With Dota 2 finally fully released to the public and everything running smoothly, Valve announced The International 2014’s dates late in March. The tournament would now move to a new venue, a bigger venue, a place where we would witness 4 years of history being made as the game grew in leaps and bounds. After the success of the Compendium at TI3, Valve continued with their Compendium too and TI4 was ready to take over the world.
In the next few weeks, I will continue on a journey through the History of the International, where it all began, the prize pools, the winning teams and everything surrounding each event as we lead up to this year’s TI8.
The International 2014
On March 31, 2014, Valve posted a “save-the-date” on their Dota 2 blog, announcing the main event of The International 2014 taking place from July 18-21. The post detailed the different ticket levels and when sales would open so that people could get their hands on a prized ticket to watch 16 teams battle it out for what would be a gigantic prize pool by the time things ended. The post also gave clarity; stating that 11 teams would be directly invited, while another four would come through Regional Qualifiers and the final spot would be the Wild Card position once again – the runners-up from the Regionals all competing for that 1 last place at the prestigious event.
The ‘Wild Card’ series would initiate the start of The International 2014 as the first of three playoffs – the second being TI4’s 16 team round-robin and the third being a group stage to determine the seeding for the main event. By the time we were at our new TI venue, KeyArena, Seattle, there would be only 8 teams left in the running, ready for the 4-day journey to the top.
After TI3’s Compendium saw such a massive success in raising the prize pool for the event, Valve released the Compendium once again for The International 2014. It was announced and released on May 9, 2014, just over two months before the event kicked off and contained numerous stretch goals. Some of the items included the Pudgling Courier, Weather Effects, Hero remodels and a new voice for a hero too. By the end of TI the prize pool had reached a MASSIVE $10,923,977 and was definitely a huge surprise to those in both the Dota 2 and general gaming community.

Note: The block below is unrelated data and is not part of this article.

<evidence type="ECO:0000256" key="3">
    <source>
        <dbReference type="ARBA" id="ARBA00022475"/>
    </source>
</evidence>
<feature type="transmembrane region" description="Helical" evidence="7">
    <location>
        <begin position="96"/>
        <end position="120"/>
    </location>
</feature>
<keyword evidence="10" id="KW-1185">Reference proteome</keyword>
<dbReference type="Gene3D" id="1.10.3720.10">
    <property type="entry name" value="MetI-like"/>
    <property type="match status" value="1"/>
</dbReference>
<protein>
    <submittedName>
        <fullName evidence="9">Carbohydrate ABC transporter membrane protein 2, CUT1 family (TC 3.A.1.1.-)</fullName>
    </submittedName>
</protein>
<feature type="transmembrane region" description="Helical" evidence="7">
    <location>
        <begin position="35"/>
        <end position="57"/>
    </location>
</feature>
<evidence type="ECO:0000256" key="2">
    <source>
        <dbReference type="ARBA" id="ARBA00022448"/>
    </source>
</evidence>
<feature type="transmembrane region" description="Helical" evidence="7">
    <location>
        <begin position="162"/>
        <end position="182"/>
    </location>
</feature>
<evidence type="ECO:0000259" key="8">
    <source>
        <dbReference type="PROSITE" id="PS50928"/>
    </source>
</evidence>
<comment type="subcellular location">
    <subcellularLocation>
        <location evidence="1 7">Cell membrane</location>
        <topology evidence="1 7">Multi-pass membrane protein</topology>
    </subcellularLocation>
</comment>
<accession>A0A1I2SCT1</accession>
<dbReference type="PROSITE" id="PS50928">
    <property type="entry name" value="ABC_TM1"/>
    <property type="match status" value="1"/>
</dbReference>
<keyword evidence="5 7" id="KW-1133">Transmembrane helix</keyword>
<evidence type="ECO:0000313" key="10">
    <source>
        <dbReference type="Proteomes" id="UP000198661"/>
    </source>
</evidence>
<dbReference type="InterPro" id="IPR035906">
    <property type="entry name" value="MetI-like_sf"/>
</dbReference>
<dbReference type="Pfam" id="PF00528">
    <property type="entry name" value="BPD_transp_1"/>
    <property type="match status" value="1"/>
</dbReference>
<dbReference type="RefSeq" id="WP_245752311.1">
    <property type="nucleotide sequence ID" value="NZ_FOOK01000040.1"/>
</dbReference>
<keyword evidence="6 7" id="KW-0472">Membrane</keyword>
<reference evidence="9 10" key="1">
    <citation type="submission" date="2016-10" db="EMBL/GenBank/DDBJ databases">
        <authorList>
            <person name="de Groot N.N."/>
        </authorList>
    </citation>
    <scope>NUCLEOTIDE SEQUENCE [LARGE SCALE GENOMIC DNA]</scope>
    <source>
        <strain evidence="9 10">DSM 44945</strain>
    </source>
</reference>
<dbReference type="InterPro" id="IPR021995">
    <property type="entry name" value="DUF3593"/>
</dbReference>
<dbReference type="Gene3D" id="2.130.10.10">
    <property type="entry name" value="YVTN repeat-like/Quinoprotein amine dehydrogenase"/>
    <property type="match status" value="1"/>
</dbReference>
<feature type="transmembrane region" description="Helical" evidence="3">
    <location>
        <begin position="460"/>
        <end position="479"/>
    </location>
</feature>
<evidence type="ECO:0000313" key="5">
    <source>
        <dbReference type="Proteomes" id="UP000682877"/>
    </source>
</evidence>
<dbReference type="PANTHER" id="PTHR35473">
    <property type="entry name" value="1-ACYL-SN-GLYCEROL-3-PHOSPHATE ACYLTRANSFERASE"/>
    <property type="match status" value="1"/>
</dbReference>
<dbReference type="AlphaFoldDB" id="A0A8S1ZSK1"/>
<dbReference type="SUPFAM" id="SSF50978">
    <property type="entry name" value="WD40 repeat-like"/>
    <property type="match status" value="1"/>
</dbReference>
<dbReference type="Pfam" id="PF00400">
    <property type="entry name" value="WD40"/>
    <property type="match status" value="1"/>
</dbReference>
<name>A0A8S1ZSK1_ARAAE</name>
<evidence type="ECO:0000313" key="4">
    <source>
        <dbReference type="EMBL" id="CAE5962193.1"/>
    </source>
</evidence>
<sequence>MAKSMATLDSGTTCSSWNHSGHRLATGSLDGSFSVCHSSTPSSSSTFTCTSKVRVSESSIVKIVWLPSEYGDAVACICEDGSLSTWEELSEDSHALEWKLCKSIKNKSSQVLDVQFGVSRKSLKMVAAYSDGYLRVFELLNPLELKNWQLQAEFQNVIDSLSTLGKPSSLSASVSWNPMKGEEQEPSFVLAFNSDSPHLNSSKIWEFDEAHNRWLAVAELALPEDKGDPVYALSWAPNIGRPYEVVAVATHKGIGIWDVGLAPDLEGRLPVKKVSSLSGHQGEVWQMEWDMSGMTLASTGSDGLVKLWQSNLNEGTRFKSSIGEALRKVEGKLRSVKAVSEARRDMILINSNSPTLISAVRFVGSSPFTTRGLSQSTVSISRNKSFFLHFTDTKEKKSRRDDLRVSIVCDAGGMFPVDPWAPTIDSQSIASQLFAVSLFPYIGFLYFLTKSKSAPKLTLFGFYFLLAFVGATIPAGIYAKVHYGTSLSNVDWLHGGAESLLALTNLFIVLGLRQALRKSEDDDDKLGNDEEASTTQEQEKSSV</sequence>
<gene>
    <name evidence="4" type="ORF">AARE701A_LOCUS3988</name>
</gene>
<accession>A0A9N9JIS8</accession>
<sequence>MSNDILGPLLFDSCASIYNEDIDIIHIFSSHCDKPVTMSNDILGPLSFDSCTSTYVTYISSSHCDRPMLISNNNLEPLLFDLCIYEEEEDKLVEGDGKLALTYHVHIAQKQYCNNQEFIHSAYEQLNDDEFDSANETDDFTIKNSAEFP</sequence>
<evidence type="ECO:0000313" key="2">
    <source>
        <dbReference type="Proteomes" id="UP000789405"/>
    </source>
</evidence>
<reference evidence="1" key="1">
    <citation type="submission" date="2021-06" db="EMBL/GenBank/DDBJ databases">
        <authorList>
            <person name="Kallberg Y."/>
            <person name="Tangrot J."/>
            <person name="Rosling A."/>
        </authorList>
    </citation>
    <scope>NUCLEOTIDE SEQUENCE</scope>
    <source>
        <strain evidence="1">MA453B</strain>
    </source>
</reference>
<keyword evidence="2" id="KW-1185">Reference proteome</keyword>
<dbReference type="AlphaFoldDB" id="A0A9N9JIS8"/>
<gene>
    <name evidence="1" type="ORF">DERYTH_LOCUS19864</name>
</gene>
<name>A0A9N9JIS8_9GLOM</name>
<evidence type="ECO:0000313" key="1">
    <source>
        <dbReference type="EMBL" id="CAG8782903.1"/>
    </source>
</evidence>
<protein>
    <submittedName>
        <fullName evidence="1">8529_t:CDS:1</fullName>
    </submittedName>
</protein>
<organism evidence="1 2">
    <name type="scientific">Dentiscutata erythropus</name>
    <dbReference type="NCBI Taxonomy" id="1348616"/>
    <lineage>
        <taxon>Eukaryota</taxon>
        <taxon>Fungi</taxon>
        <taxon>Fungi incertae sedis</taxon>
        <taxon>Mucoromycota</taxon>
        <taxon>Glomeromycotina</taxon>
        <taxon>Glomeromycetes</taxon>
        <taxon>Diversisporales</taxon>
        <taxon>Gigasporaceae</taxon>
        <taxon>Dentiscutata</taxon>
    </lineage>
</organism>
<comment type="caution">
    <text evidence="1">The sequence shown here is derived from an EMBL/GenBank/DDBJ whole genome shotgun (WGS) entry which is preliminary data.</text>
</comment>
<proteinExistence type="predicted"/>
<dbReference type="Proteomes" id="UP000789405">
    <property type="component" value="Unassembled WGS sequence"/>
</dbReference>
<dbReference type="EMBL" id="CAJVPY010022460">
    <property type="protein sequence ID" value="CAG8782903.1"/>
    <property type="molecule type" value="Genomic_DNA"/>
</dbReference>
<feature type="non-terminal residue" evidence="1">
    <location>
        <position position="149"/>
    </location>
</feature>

TI4’s Compendium also came with Immortals – special cosmetics for certain heroes which changed the effects of some of their spells. Each owner of the Compendium would initially receive only a single Immortal Strongbox but every 10 levels would give them another Treasure.
TI4 was the first to see full regional qualifiers for 4 different regions; America, Southeast Asia, China and Europe with the victorious teams from each area joining into the final 16 for the event. North American Rejects would take the Americas qualifier and be picked up by Natus Vincere for TI4, playing at Na’Vi NA while LGD Gaming claimed the China spot, Arrow Gaming flew the SEA flag and mousesports were the EU contenders. The 2nd place in each of the regional qualifiers would also feature in TI as the Wild Card event – with four teams; Team Liquid, MVP Phoenix, CIS Game and Virtus.pro fighting for the final spot amongst the 16. In the end, Liquid would claim victory and while it wasn’t the same Liquid we know now, they still performed amazingly through the event.
Phase two would see a Round Robin stage where it was Vici Gaming and Evil Geniuses who were dominating, claiming the top two spots and moving straight into the Upper Bracket of the main event. 6 teams would be eliminated at the end of the round robin, leaving 8 to fight through the group stages and 2 already in the main event. After only marginally making it into the group stage, Newbee would get an upper bracket seed and make their way all the way through to the Grand Finals, taking down both VG and EG along the way.
The Grand Finals were not to produce anything spectacular in the long run as Newbee were just too strong for VG at the end of the day. While VG claimed a single game in the series, they would essentially lose 3-1, losing those three games in a total of 50 minutes – Newbee destroying them in under 20 minutes in 2 of the 3. Newbee would claim the Aegis of Champions and become the 2nd Chinese team to hoist the trophy in four years, as a trend began to appear at TI. Newbee would take home $5,025,029 and become the highest earning esports team and players of all time (at that point in time) while being crowned the victors at The International 2014.
The International 2013 Placements and Rewards
- First Place– Newbee – $5,025,029
- Second Place– Vici Gaming – $1,474,737
- Third Place– Evil Geniuses – $1,037,778
- Fourth Place– Team DK – $819,298
- Fifth/Sixth Place– LGD Gaming/Cloud9 – $655,439
- Seventh/Eight Place– Invictus Gaming/Na’Vi –$518,889
- Ninth/Tenth Place – Titan/Team Liquid – $49,158
- Eleventh/Twelfth Place – mousesports/Alliance – $38,234
- Thirteenth/Fourteenth Place – Team Empire/Fnatic – $21,848
While The International 2014 did not produce any major talking points in gameplay, one of the most amazing aspects was definitely the All-Star match. This showcase would see 2 teams, Team rOtk and Team XBOCT – which contained a total of 10 random players from different teams at the event – fighting it out in a fun best-of-one series. As the players locked in their final pick a loud explosion was heard echoing through KeyArena as the crowd got up of their feet, cheering and Techies popped up onto the big screen. A hero that was always the bane of many was now in Dota 2 and they chose an amazing way to announce it.